The National Ulcerative Colitis Alliance (NUCA) is a qualified 501(c)(3) tax-exempt organization.

Your Ulcerative Colitis Care Team

Internal Medicine Physician

An internist, or internal medicine doctor, is often the gatekeeper to a multidisciplinary care team. A family medicine physician or primary care physician could also fill this role. In some cases, this doctor is the first stop when a new symptom crops up, especially if it does not seem to be related to ulcerative colitis (UC) or might require a referral to a specialist. Often this doctor coordinates care with specialists and shares information about a patient’s care. It is important to have a good working relationship with this physician, who should have a strong understanding and appreciation of the complexity of UC.


A gastroenterologist is the physician that many people with UC see on a more regular basis. A gastroenterologist administers tests, such as a colonoscopy, and also prescribes medical treatments. In some cases, at inflammatory bowel disease (IBD) specialty centers, the gastroenterologist may be the first point of contact for all medical decisions regarding a UC patient.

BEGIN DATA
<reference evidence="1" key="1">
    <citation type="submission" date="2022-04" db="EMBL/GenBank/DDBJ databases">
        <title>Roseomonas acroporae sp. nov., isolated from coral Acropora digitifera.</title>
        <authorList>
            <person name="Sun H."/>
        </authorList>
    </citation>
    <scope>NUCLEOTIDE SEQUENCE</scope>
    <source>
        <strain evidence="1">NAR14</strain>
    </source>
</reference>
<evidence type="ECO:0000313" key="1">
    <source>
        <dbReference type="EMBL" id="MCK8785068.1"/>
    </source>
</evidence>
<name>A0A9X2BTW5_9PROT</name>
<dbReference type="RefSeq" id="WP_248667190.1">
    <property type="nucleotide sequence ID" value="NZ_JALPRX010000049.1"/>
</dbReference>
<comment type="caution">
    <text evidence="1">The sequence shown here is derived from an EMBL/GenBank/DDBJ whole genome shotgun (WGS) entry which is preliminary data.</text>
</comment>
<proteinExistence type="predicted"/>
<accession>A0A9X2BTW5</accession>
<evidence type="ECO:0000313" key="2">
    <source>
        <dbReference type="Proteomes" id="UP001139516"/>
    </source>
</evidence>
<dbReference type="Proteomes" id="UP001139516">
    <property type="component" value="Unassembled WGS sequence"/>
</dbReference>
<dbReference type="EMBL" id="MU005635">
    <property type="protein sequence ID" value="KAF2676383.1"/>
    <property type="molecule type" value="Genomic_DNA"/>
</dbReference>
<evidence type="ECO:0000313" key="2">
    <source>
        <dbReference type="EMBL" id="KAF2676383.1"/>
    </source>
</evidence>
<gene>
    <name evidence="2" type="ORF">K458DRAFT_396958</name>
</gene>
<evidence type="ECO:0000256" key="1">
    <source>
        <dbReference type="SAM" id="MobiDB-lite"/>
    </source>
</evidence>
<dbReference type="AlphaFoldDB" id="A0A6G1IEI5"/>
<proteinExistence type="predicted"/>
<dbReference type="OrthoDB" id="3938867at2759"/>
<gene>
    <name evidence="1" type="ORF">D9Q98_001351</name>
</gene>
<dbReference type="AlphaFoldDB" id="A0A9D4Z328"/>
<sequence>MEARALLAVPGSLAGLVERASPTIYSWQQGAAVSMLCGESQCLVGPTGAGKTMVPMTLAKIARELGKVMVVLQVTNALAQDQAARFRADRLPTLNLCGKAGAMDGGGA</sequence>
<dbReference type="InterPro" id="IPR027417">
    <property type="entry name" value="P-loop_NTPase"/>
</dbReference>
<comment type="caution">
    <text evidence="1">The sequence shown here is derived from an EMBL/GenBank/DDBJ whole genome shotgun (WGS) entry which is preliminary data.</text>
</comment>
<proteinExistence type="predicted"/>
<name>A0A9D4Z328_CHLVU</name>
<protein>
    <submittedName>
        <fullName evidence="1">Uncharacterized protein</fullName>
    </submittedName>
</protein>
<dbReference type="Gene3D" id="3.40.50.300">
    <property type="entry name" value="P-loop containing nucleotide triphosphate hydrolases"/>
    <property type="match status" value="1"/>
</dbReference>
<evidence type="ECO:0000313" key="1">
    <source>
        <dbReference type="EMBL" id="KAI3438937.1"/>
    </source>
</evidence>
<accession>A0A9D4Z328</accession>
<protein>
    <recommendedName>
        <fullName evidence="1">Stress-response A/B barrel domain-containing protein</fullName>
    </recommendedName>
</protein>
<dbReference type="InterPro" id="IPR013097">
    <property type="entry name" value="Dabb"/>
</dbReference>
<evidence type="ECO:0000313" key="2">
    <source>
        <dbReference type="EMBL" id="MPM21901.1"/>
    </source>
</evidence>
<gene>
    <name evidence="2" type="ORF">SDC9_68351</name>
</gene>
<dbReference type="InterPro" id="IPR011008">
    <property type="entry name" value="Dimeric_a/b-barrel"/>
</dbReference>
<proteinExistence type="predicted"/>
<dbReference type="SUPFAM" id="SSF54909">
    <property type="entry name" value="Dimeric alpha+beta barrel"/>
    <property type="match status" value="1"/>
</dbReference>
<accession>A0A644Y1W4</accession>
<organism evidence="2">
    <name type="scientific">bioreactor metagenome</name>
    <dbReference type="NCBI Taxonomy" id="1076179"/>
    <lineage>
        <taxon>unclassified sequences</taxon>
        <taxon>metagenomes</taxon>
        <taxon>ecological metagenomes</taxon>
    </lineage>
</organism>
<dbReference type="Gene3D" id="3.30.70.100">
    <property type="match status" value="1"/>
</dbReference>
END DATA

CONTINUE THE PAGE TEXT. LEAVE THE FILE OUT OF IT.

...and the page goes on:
Colorectal Surgeon

A colorectal surgeon is an important part of the care team for people with UC. A colorectal surgeon has specialty in performing surgery on the colon and the rectum. This means that colorectal surgeons have had advanced training in digestive diseases and how to treat them surgically. In some cases, a patient with UC may be referred to a colorectal surgeon for a consultation, especially if there are complications and if the disease might be managed more effectively with surgery. However, seeing a colorectal surgeon does not mean that surgery is a foregone conclusion or that medical therapy has failed. Surgery is one more option in the toolkit for managing UC.